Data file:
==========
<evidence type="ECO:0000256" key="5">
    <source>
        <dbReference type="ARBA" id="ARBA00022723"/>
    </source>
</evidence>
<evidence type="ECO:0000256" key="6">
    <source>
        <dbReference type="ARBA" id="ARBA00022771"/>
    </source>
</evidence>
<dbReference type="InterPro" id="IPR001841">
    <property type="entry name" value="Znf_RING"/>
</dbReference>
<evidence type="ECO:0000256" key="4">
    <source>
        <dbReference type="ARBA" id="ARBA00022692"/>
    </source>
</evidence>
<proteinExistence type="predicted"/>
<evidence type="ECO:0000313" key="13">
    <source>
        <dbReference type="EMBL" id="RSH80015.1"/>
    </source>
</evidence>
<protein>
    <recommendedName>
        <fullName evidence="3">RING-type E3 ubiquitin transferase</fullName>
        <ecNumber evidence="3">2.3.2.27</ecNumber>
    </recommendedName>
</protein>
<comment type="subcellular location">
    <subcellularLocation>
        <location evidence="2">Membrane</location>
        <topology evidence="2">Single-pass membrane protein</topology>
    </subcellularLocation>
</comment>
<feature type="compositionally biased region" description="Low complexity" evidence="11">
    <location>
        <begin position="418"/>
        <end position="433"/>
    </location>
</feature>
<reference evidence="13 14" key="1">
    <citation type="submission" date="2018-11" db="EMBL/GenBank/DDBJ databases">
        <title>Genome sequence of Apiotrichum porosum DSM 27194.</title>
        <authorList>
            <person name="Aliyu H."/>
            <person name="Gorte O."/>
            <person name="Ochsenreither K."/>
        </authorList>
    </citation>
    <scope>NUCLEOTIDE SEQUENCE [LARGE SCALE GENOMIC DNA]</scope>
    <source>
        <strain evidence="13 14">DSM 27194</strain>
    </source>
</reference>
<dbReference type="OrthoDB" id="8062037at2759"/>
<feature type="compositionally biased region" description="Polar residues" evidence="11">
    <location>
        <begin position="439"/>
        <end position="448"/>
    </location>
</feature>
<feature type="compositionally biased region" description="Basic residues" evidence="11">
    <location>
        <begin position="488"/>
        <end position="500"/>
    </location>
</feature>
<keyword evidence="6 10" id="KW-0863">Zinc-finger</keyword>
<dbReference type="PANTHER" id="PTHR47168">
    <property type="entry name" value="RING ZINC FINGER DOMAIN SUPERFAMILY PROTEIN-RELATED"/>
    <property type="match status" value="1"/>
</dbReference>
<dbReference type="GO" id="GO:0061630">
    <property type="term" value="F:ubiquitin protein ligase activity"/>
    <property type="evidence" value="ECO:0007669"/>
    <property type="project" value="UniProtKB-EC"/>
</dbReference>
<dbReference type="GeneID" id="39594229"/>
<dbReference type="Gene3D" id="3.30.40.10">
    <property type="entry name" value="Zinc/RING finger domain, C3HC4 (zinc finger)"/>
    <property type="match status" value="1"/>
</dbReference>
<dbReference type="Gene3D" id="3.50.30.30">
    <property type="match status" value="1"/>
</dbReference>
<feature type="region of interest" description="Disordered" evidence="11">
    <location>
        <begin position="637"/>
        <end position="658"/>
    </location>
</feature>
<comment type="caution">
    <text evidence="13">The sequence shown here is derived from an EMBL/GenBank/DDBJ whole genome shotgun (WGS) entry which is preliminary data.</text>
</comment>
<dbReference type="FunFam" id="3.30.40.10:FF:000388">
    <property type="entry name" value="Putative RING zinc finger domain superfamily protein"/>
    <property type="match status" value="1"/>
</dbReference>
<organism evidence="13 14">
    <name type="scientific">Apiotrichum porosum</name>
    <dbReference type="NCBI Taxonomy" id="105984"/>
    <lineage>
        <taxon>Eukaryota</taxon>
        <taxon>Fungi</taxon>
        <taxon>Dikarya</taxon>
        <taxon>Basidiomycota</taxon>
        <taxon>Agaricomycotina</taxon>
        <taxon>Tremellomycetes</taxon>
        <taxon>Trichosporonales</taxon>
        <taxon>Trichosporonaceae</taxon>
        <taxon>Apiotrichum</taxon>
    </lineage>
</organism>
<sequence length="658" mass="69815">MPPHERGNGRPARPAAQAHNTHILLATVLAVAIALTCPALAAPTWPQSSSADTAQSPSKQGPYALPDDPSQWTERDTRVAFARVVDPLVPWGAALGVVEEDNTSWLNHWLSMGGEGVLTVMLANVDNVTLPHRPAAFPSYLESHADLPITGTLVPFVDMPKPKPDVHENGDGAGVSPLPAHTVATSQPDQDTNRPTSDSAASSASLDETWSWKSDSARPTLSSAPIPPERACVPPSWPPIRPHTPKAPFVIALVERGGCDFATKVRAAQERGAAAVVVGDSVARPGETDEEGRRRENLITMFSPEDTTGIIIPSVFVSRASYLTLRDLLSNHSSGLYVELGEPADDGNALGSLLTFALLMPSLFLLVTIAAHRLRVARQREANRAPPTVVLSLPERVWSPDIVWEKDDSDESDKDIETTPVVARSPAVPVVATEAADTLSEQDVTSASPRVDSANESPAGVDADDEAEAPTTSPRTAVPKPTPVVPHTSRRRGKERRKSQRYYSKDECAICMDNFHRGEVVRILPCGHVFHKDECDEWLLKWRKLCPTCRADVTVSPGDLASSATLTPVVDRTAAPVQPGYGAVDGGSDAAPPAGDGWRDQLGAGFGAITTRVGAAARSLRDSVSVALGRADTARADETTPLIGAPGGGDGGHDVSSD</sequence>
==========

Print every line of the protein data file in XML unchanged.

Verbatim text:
<evidence type="ECO:0000256" key="5">
    <source>
        <dbReference type="ARBA" id="ARBA00022723"/>
    </source>
</evidence>
<evidence type="ECO:0000256" key="6">
    <source>
        <dbReference type="ARBA" id="ARBA00022771"/>
    </source>
</evidence>
<dbReference type="InterPro" id="IPR001841">
    <property type="entry name" value="Znf_RING"/>
</dbReference>
<evidence type="ECO:0000256" key="4">
    <source>
        <dbReference type="ARBA" id="ARBA00022692"/>
    </source>
</evidence>
<proteinExistence type="predicted"/>
<evidence type="ECO:0000313" key="13">
    <source>
        <dbReference type="EMBL" id="RSH80015.1"/>
    </source>
</evidence>
<protein>
    <recommendedName>
        <fullName evidence="3">RING-type E3 ubiquitin transferase</fullName>
        <ecNumber evidence="3">2.3.2.27</ecNumber>
    </recommendedName>
</protein>
<comment type="subcellular location">
    <subcellularLocation>
        <location evidence="2">Membrane</location>
        <topology evidence="2">Single-pass membrane protein</topology>
    </subcellularLocation>
</comment>
<feature type="compositionally biased region" description="Low complexity" evidence="11">
    <location>
        <begin position="418"/>
        <end position="433"/>
    </location>
</feature>
<reference evidence="13 14" key="1">
    <citation type="submission" date="2018-11" db="EMBL/GenBank/DDBJ databases">
        <title>Genome sequence of Apiotrichum porosum DSM 27194.</title>
        <authorList>
            <person name="Aliyu H."/>
            <person name="Gorte O."/>
            <person name="Ochsenreither K."/>
        </authorList>
    </citation>
    <scope>NUCLEOTIDE SEQUENCE [LARGE SCALE GENOMIC DNA]</scope>
    <source>
        <strain evidence="13 14">DSM 27194</strain>
    </source>
</reference>
<dbReference type="OrthoDB" id="8062037at2759"/>
<feature type="compositionally biased region" description="Polar residues" evidence="11">
    <location>
        <begin position="439"/>
        <end position="448"/>
    </location>
</feature>
<feature type="compositionally biased region" description="Basic residues" evidence="11">
    <location>
        <begin position="488"/>
        <end position="500"/>
    </location>
</feature>
<keyword evidence="6 10" id="KW-0863">Zinc-finger</keyword>
<dbReference type="PANTHER" id="PTHR47168">
    <property type="entry name" value="RING ZINC FINGER DOMAIN SUPERFAMILY PROTEIN-RELATED"/>
    <property type="match status" value="1"/>
</dbReference>
<dbReference type="GO" id="GO:0061630">
    <property type="term" value="F:ubiquitin protein ligase activity"/>
    <property type="evidence" value="ECO:0007669"/>
    <property type="project" value="UniProtKB-EC"/>
</dbReference>
<dbReference type="GeneID" id="39594229"/>
<dbReference type="Gene3D" id="3.30.40.10">
    <property type="entry name" value="Zinc/RING finger domain, C3HC4 (zinc finger)"/>
    <property type="match status" value="1"/>
</dbReference>
<dbReference type="Gene3D" id="3.50.30.30">
    <property type="match status" value="1"/>
</dbReference>
<feature type="region of interest" description="Disordered" evidence="11">
    <location>
        <begin position="637"/>
        <end position="658"/>
    </location>
</feature>
<comment type="caution">
    <text evidence="13">The sequence shown here is derived from an EMBL/GenBank/DDBJ whole genome shotgun (WGS) entry which is preliminary data.</text>
</comment>
<dbReference type="FunFam" id="3.30.40.10:FF:000388">
    <property type="entry name" value="Putative RING zinc finger domain superfamily protein"/>
    <property type="match status" value="1"/>
</dbReference>
<organism evidence="13 14">
    <name type="scientific">Apiotrichum porosum</name>
    <dbReference type="NCBI Taxonomy" id="105984"/>
    <lineage>
        <taxon>Eukaryota</taxon>
        <taxon>Fungi</taxon>
        <taxon>Dikarya</taxon>
        <taxon>Basidiomycota</taxon>
        <taxon>Agaricomycotina</taxon>
        <taxon>Tremellomycetes</taxon>
        <taxon>Trichosporonales</taxon>
        <taxon>Trichosporonaceae</taxon>
        <taxon>Apiotrichum</taxon>
    </lineage>
</organism>
<sequence length="658" mass="69815">MPPHERGNGRPARPAAQAHNTHILLATVLAVAIALTCPALAAPTWPQSSSADTAQSPSKQGPYALPDDPSQWTERDTRVAFARVVDPLVPWGAALGVVEEDNTSWLNHWLSMGGEGVLTVMLANVDNVTLPHRPAAFPSYLESHADLPITGTLVPFVDMPKPKPDVHENGDGAGVSPLPAHTVATSQPDQDTNRPTSDSAASSASLDETWSWKSDSARPTLSSAPIPPERACVPPSWPPIRPHTPKAPFVIALVERGGCDFATKVRAAQERGAAAVVVGDSVARPGETDEEGRRRENLITMFSPEDTTGIIIPSVFVSRASYLTLRDLLSNHSSGLYVELGEPADDGNALGSLLTFALLMPSLFLLVTIAAHRLRVARQREANRAPPTVVLSLPERVWSPDIVWEKDDSDESDKDIETTPVVARSPAVPVVATEAADTLSEQDVTSASPRVDSANESPAGVDADDEAEAPTTSPRTAVPKPTPVVPHTSRRRGKERRKSQRYYSKDECAICMDNFHRGEVVRILPCGHVFHKDECDEWLLKWRKLCPTCRADVTVSPGDLASSATLTPVVDRTAAPVQPGYGAVDGGSDAAPPAGDGWRDQLGAGFGAITTRVGAAARSLRDSVSVALGRADTARADETTPLIGAPGGGDGGHDVSSD</sequence>